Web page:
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Dark memory voodoo

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Anyone know any possible reasons why an app would have over 600MB of reserved but uncommitted virtual memory? Tracking calls to VirtualAlloc shows only about 150MB of actual requests, and the factor of 4 difference between the two figures can't be explained by mere page size rounding. Running a set of calls to HeapWalk indicates that the actually committed memory volume is about where it should be, but the number of reserved pages is huge by comparison. A run of VirtualQuery shows some pretty nasty heap fragmentation, so that's the best bet - but we're not convinced it's the entire issue just yet. We're kind of stumped by this one, so if anyone has some ideas, dump 'em forth.

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Hmm, very interesting. My guess is that whenever you free memory the OS un-commits the memory like it should, however it keeps the address space reserved for later use. So 600MB of reserved memory represents the maximum amount of memory you've had committed at any one point in the application's lifetime (assuming it wouldn't reserve and commit more memory if it already had enough un-committed reserved memory).

Really though, without debugging the application it's just a guess :) What platform is this BTW?

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This is on Windows (sorry, thought it'd be obvious from the WinAPI functions).

The reservation theory is a nice one, but it's easily shot down - I wrote a small app that makes several huge random-sized allocations, and then frees them; the result is that the assigned pages are marked Free (vs. marked Reserved) afterwards. So unless the OS has some truly impressive psychic abilities about the app's memory usage patterns, I think we can rule that one out [wink]

Which, of course, leaves us with a total mystery.

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Quote:
Original post by ApochPiQ
This is on Windows (sorry, thought it'd be obvious from the WinAPI functions).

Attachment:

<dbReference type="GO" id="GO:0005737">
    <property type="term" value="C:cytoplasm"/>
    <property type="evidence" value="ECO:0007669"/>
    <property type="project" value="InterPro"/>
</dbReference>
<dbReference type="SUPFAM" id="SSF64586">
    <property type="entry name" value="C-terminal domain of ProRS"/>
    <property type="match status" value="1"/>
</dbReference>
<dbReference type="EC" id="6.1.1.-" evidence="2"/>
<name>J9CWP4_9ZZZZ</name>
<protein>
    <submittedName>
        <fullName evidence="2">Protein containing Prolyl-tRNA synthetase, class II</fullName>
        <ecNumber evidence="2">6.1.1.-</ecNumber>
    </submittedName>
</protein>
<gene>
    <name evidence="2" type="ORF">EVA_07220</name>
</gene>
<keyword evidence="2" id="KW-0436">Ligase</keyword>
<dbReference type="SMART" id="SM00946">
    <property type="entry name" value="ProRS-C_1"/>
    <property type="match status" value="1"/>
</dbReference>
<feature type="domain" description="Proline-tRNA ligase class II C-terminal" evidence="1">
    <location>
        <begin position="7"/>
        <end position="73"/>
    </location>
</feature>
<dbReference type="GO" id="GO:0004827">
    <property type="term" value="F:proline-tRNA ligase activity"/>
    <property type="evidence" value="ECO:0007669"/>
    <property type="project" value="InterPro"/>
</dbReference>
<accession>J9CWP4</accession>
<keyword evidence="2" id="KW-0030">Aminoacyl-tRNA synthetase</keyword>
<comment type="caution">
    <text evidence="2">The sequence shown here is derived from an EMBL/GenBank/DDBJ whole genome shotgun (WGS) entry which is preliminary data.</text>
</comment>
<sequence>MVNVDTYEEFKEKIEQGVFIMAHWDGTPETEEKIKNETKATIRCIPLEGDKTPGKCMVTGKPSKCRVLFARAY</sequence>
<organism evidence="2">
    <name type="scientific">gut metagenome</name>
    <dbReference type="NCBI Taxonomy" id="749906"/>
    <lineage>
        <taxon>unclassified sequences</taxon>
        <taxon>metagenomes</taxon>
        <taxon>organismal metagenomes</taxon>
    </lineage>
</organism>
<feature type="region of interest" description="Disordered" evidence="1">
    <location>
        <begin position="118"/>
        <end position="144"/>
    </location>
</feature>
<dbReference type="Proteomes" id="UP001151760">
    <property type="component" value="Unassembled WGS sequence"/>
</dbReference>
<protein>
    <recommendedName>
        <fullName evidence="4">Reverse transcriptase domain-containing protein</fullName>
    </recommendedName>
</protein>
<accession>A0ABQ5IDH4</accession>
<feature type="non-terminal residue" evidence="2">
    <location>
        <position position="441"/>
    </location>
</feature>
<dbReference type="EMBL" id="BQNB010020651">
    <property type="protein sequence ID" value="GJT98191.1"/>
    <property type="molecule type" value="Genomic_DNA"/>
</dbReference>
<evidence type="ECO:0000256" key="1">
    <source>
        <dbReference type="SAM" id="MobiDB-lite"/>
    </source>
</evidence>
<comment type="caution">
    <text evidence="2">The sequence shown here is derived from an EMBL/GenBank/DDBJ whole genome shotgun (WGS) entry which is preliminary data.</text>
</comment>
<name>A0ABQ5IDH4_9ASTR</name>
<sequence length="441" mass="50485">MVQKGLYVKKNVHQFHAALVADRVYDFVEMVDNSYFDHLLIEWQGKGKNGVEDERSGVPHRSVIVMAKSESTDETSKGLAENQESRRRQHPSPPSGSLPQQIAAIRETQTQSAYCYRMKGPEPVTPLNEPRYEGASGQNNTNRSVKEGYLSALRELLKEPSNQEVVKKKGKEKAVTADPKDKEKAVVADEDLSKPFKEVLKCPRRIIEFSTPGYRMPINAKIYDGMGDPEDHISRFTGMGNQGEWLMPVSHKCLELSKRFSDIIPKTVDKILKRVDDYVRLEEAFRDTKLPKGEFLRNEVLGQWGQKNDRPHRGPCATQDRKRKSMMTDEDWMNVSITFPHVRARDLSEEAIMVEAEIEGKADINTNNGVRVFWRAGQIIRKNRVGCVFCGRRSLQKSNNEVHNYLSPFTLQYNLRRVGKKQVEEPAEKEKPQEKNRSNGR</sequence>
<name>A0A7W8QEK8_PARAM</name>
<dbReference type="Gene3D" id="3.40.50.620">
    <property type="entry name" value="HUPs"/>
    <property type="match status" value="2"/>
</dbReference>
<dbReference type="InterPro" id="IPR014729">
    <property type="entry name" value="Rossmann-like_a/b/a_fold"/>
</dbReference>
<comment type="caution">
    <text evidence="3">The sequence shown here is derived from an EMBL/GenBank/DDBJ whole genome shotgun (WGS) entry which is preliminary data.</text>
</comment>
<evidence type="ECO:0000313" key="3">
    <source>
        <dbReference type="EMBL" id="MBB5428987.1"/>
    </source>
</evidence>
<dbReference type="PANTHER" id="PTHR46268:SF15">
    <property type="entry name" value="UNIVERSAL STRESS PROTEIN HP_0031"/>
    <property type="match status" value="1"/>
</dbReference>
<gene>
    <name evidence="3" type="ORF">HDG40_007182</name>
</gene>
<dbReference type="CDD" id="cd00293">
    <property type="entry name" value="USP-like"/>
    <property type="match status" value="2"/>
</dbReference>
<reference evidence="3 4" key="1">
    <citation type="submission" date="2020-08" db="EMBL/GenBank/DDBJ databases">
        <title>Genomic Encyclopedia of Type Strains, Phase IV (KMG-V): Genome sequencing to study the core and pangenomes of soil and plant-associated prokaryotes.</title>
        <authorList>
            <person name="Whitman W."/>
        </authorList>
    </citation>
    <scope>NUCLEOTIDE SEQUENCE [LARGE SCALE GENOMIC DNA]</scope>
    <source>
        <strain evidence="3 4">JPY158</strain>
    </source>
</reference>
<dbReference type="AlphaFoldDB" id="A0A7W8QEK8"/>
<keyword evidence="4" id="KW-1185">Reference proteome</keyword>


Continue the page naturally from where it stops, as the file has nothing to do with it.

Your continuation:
Well, it could have been an XBox 360 [grin] In which case I might have expected something strange like this :)

Is it possible to use VirtualProtect[Ex] -- or any other mechanism -- to trigger a page fault whenever someone tries to change the state of the page (i.e. from free to reserved)? Because then you might be able to sprinkle a few of these protected pages around in the 450MB of virtual memory that should be free and track when it's being reserved. You could also just protect them against access of any kind, but that wouldn't help if the pages are reserved but never accessed. Or, does changing the state count as an access?

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I think it's pretty common and I'd believe that heap fragmentation is entirely the reason.

For example, right now VCExpress has 58,176 K Private bytes and 256,088 K Virtual size. (approximately a factor of four)
Other programs are much worse e.g. 1,768 K Private and 38,908 K Virtual.

We're actualy having problems at work with one of our processes reaching about 1.8GB Virtual Size for one customer and the customer is about to commision more devices to the system which might push this to the limit. If we learn anything useful to combat this I'll let you know. But unless you get near 2GB it might not be worth worrying about.

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All of the memory space is used at one point or another - it's during the shutdown process that things get wonky. According to our code the pages should be getting freed straight up, but for some reason we end up with a huge amount of fragmentation and a lot of reserved but not committed or freed pages.


And yes, we're getting very close to the magic 2GB barrier - in fact, that's what prompted the exploration of the virtual memory situation in the first place.

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I'm guessing you didn't just post that in six seconds [smile]
Okay, well it sounds like you're having the same issues we are then.

So far I've found a thread leak in our process. Threads that were supposed to be getting destroyed were actually deadlocking with themselves before they could end, and then being forgotten about. I've fixed that.

Another thing is we've decreased the default stack size for threads since our app has tons of threads and probably doesn't ever come close to needing even 128KB stack let alone 1MB. Oh and we're talking an excess of 1500 threads here so it makes a huge difference.

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We're not running more than a couple of backup threads for auxiliary stuff, so unfortunately that's not a particularly promising avenue.

It's looking more and more like heap fragmentation is the sole cause, so the real trick is going to be finding a way to minimize the fragmentation without rewriting half the code...

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